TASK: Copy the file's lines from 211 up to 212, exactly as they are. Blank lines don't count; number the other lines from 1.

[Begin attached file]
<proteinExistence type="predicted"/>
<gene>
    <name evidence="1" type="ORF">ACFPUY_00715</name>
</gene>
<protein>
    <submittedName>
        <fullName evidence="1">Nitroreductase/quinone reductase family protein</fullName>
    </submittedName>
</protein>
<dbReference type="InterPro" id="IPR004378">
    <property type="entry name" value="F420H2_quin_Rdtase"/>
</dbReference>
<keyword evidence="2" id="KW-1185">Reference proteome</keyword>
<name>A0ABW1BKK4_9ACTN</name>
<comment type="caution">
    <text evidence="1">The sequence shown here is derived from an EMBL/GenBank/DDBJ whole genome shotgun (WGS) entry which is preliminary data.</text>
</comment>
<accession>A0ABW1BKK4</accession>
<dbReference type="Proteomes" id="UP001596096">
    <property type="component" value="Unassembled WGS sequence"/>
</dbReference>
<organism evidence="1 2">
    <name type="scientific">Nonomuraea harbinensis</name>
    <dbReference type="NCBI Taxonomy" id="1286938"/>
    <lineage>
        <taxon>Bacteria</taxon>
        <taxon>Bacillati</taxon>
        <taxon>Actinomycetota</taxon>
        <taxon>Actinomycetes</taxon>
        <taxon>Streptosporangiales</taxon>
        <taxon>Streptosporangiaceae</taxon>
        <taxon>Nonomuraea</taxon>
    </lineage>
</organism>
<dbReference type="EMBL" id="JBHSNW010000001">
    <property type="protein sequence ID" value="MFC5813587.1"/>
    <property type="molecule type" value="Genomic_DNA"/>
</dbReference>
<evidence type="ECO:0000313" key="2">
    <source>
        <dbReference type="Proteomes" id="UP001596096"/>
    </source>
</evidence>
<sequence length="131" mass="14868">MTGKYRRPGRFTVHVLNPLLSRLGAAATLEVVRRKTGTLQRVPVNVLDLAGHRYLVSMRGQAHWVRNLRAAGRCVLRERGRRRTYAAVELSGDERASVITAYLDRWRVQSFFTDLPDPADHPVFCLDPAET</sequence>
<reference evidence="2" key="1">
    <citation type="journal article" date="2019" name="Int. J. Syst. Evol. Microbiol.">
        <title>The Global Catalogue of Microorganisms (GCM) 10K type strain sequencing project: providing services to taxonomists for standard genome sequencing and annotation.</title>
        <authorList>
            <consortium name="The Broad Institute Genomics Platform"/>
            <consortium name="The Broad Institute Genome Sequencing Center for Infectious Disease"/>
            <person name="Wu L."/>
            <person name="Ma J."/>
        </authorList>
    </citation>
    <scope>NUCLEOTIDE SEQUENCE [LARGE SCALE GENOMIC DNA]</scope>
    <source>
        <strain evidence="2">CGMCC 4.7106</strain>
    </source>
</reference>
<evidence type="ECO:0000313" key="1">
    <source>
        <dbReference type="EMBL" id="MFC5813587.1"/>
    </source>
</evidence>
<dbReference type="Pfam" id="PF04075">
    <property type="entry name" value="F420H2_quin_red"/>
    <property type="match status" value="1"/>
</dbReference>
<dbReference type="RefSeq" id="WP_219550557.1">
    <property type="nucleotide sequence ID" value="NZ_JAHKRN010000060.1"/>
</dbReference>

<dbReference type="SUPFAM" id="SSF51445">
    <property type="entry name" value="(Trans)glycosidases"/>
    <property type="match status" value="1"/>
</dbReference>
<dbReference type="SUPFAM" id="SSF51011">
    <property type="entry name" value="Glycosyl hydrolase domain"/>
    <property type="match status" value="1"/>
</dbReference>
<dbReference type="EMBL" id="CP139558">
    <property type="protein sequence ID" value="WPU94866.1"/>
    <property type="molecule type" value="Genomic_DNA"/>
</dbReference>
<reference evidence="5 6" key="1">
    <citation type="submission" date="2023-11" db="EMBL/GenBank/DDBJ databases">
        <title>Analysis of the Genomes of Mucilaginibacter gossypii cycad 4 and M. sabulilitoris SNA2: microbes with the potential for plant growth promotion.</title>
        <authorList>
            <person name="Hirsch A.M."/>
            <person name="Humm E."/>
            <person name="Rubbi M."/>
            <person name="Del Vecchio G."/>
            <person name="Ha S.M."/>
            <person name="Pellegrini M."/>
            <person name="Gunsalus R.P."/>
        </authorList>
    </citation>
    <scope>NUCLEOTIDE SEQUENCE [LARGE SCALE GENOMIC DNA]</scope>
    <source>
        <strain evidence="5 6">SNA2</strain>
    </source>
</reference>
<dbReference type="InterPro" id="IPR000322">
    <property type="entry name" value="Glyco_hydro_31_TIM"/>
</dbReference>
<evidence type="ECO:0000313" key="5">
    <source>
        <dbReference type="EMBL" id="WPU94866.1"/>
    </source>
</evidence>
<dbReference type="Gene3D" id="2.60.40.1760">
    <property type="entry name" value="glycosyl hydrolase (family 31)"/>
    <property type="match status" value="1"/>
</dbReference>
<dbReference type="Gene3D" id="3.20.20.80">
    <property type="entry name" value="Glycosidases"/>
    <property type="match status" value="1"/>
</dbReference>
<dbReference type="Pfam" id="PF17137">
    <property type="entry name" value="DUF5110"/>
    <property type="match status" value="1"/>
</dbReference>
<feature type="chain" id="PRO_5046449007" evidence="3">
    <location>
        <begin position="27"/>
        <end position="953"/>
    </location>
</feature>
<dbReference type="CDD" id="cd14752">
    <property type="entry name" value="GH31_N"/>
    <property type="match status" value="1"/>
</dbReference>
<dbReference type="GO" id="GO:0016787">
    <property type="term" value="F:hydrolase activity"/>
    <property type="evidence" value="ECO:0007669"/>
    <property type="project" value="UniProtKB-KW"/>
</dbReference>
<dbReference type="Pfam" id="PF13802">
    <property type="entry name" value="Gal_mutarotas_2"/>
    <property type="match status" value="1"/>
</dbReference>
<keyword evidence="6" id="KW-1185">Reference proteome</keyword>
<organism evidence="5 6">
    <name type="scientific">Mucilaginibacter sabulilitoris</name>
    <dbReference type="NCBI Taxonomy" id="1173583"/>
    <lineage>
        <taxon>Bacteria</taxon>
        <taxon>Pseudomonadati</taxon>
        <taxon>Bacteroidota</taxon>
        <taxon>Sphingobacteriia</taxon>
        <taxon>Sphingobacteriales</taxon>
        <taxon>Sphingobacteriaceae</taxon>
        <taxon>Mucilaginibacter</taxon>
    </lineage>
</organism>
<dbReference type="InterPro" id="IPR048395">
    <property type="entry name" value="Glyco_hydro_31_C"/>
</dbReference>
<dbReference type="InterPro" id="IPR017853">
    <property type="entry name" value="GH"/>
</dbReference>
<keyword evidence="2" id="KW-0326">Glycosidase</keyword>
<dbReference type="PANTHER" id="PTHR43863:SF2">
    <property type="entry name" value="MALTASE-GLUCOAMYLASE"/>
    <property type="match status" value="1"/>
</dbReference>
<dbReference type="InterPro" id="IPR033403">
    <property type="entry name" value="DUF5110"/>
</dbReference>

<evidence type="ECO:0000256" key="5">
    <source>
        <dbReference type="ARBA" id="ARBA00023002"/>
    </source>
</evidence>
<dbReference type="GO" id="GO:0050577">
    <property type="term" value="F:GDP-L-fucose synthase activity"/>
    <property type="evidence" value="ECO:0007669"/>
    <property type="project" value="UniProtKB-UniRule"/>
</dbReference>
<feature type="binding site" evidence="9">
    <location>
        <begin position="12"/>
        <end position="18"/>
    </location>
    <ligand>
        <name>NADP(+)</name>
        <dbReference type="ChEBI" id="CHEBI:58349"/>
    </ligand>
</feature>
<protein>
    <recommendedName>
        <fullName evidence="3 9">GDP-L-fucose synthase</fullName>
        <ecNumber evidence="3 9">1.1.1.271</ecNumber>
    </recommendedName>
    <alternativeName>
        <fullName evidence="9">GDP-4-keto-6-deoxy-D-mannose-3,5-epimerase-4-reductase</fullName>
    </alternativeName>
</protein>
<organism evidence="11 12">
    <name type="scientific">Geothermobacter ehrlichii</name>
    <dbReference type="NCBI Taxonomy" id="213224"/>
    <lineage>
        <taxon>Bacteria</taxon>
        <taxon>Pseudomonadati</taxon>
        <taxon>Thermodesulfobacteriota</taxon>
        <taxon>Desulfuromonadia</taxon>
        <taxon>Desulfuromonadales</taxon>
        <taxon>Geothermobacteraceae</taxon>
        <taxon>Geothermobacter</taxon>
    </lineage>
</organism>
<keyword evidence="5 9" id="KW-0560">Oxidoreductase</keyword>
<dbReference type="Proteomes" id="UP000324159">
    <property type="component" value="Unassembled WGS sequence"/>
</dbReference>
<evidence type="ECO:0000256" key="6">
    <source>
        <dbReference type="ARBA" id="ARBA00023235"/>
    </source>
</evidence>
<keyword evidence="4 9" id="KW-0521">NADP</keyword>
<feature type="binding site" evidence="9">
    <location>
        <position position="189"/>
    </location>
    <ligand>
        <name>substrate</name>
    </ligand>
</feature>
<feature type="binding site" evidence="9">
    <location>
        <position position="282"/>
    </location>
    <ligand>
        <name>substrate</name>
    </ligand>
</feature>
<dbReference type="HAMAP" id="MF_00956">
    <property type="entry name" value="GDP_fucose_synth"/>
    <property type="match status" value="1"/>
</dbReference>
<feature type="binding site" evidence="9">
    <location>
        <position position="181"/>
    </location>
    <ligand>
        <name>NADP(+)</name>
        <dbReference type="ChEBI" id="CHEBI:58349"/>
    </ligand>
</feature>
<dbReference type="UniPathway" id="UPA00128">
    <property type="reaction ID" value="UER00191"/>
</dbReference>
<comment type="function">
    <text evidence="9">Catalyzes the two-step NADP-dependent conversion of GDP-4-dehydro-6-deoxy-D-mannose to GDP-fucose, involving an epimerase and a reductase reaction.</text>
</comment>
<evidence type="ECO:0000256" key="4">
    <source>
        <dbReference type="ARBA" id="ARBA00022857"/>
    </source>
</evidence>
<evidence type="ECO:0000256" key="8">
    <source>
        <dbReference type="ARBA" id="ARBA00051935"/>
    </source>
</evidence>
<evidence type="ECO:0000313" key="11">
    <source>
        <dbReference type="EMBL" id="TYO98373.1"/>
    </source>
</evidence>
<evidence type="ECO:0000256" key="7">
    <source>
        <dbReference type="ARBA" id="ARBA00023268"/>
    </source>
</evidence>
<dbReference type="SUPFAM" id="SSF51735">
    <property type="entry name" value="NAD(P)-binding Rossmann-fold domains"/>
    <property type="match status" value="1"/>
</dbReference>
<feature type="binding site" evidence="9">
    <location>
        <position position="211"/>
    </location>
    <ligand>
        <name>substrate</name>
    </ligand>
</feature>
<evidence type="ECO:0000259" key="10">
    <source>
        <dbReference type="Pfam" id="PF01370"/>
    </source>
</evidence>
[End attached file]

<keyword evidence="5 9" id="KW-0560">Oxidoreductase</keyword>
<dbReference type="Proteomes" id="UP000324159">